Obama blames Americans for 2009 drop in foreign investment

Neil Munro White House Correspondent
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President Barack Obama told an international audience that America’s economic difficulties are caused, in part, by laziness, and the cure is more centralized government.

“We’ve been a little bit lazy, I think, over the last couple of decades,” and so we have failed to do enough to attract foreign investment, the president said, Saturday in Hawaii during a scripted conversation with Boeing CEO James McNerney, Jr. at a summit for Pacific-region business leaders.

The criticism of other Americans is similar to Obama’s previous remarks blaming American citizens and politicians, especially President George W. Bush, for the slow economic recovery during the president’s three years in office.

In September, Obama told a Florida interviewer that “this is a great country that had gotten a little soft, and we didn’t have that same competitive edge that we needed over the last couple of decades.”

Foreign investment in the United States climbed rapidly from the late 1990s to 2001. Foreign investment in the U.S. then fell from roughly $300 billion to below $100 billion during 2003, according to a February report titled “Foreign Direct Investment in the United States: An Economic Analysis” issued by the Congressional Research Service.

However, foreign investment in the U.S. recovered to an average $300 billion per year some time during Bush’s second term, before declining to roughly $150 billion in 2009, early in the Obama administration. In 2010, foreign investment climbed back up to $194 billion.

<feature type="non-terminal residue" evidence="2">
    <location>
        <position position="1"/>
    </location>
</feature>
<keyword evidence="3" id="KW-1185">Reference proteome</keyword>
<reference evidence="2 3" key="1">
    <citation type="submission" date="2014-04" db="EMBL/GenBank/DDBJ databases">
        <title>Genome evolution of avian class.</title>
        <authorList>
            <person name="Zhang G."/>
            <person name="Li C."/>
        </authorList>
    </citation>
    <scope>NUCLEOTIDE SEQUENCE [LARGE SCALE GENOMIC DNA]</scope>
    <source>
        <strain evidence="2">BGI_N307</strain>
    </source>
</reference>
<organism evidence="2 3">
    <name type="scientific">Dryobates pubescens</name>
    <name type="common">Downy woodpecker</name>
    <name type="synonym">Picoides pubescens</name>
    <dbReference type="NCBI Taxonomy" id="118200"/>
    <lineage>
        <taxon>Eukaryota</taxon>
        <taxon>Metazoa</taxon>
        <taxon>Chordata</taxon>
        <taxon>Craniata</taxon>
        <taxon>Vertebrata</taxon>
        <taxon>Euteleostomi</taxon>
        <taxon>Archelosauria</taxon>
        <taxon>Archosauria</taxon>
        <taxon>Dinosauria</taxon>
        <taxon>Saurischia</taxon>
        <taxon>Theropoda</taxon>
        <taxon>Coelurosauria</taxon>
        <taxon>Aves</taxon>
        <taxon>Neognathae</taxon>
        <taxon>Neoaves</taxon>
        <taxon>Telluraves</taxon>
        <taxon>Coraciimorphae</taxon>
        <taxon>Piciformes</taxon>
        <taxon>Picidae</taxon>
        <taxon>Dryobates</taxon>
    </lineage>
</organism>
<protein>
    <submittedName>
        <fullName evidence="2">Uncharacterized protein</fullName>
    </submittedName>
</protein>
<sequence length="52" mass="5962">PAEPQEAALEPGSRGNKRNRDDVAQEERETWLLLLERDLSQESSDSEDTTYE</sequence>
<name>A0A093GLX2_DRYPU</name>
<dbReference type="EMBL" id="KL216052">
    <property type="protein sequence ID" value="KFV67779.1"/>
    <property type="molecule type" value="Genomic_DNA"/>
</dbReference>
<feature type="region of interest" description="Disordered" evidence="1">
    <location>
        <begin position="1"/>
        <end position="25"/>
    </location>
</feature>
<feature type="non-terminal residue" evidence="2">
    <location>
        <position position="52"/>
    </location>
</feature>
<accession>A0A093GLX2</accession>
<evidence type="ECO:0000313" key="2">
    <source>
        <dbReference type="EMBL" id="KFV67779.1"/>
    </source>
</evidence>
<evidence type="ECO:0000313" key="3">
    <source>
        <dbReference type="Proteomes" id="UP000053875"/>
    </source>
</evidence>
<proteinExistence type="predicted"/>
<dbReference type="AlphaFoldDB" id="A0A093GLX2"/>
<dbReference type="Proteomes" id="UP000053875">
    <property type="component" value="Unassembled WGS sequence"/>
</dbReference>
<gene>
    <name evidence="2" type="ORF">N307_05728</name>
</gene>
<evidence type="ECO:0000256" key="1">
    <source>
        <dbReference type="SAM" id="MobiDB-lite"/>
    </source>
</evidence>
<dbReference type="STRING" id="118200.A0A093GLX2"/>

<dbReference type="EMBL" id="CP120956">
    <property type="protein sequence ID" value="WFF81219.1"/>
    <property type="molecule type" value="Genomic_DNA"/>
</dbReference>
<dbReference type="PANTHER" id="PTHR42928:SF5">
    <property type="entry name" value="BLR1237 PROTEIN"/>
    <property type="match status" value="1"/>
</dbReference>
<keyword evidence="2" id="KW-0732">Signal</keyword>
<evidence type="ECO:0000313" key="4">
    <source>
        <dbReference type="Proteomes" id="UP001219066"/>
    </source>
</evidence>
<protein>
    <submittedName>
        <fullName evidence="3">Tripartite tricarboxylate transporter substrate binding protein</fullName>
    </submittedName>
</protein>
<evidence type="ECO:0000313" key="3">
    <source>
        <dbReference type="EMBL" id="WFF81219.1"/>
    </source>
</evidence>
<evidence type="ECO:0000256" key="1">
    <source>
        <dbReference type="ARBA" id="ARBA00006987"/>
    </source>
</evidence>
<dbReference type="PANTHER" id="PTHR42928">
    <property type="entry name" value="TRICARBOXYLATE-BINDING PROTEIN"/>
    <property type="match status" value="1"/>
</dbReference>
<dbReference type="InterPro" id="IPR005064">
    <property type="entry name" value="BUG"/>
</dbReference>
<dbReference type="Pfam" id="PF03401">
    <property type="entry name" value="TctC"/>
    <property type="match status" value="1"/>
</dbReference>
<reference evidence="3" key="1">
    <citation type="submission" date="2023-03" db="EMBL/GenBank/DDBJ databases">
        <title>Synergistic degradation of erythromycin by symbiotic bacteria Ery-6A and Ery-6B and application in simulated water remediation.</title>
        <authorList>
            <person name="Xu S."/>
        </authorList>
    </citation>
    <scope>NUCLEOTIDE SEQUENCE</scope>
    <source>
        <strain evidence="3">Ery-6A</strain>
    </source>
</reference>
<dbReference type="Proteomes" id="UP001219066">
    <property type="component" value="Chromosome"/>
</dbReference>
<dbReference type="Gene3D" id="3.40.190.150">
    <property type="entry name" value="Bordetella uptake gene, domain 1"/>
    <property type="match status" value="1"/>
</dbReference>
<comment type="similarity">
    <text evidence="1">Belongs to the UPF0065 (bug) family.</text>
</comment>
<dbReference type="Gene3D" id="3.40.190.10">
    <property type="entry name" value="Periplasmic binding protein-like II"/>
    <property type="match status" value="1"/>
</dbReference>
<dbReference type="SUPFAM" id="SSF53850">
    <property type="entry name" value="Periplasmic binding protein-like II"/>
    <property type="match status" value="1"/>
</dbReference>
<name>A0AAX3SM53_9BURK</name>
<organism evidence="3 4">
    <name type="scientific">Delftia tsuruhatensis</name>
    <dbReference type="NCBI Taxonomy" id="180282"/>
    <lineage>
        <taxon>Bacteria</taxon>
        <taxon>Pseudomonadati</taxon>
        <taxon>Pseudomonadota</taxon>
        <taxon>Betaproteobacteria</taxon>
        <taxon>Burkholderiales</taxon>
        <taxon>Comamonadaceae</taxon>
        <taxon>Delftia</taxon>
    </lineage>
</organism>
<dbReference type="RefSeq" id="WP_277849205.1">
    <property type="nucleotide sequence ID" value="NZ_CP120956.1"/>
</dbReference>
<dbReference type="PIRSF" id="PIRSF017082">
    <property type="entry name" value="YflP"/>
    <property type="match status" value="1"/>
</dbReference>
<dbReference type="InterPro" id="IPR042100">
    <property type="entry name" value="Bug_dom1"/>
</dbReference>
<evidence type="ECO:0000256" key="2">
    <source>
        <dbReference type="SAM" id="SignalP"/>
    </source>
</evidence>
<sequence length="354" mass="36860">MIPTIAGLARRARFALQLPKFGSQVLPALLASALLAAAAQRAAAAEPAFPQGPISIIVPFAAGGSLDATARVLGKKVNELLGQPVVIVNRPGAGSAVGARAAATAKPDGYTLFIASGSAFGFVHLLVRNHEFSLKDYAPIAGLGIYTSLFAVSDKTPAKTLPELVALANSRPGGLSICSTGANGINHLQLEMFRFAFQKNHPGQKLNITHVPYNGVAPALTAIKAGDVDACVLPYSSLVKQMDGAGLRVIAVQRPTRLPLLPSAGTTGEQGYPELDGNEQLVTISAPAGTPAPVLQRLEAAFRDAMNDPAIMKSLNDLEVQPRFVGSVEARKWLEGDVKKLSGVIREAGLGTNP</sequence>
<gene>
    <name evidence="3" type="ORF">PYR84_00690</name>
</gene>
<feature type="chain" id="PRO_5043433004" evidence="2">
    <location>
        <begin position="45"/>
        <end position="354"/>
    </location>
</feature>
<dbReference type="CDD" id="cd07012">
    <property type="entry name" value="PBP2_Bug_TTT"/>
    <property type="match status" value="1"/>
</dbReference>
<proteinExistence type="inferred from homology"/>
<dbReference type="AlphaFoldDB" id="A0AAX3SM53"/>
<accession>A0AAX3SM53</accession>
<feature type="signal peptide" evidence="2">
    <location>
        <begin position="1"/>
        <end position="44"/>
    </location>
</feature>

GOP legislators and advocates say investment and economic growth can be spurred if taxes and regulations are reduced, and if the political power of progressives is reduced.

In Hawaii, Obama said that America’s tiered government is a hindrance to his preferred cure to the drop in foreign investment. “Because of our federalist system, sometimes a foreign investor comes in and they’ve got to navigate not only federal rules, but they’ve also got to navigate state and local governments that may have their own sets of interests.”

The solution, he said, is more centralized government. “Being able to create, if not a one-stop shop, then at least no more than a couple of stops for people to be able to come into the United States and make investments, that’s something that we want to encourage,” he said.

He’s already implementing this centralized solution, he said. “One of things that my administration has done is set up something called SelectUSA that organizes all the government agencies to work with state and local governments where they’re seeking assistance from us… We think that we can do much better than we’re doing right now.”

In September, after saying the U.S. had lost its competitive edge, Obama also suggested the cure lies with Democratic policies. The country can recover its competitiveness, he said, because the country has “the best universities, the best scientists, and best workers in the world.” Many Democrats routinely say they support education, science and labor, and that Republicans oppose all three.

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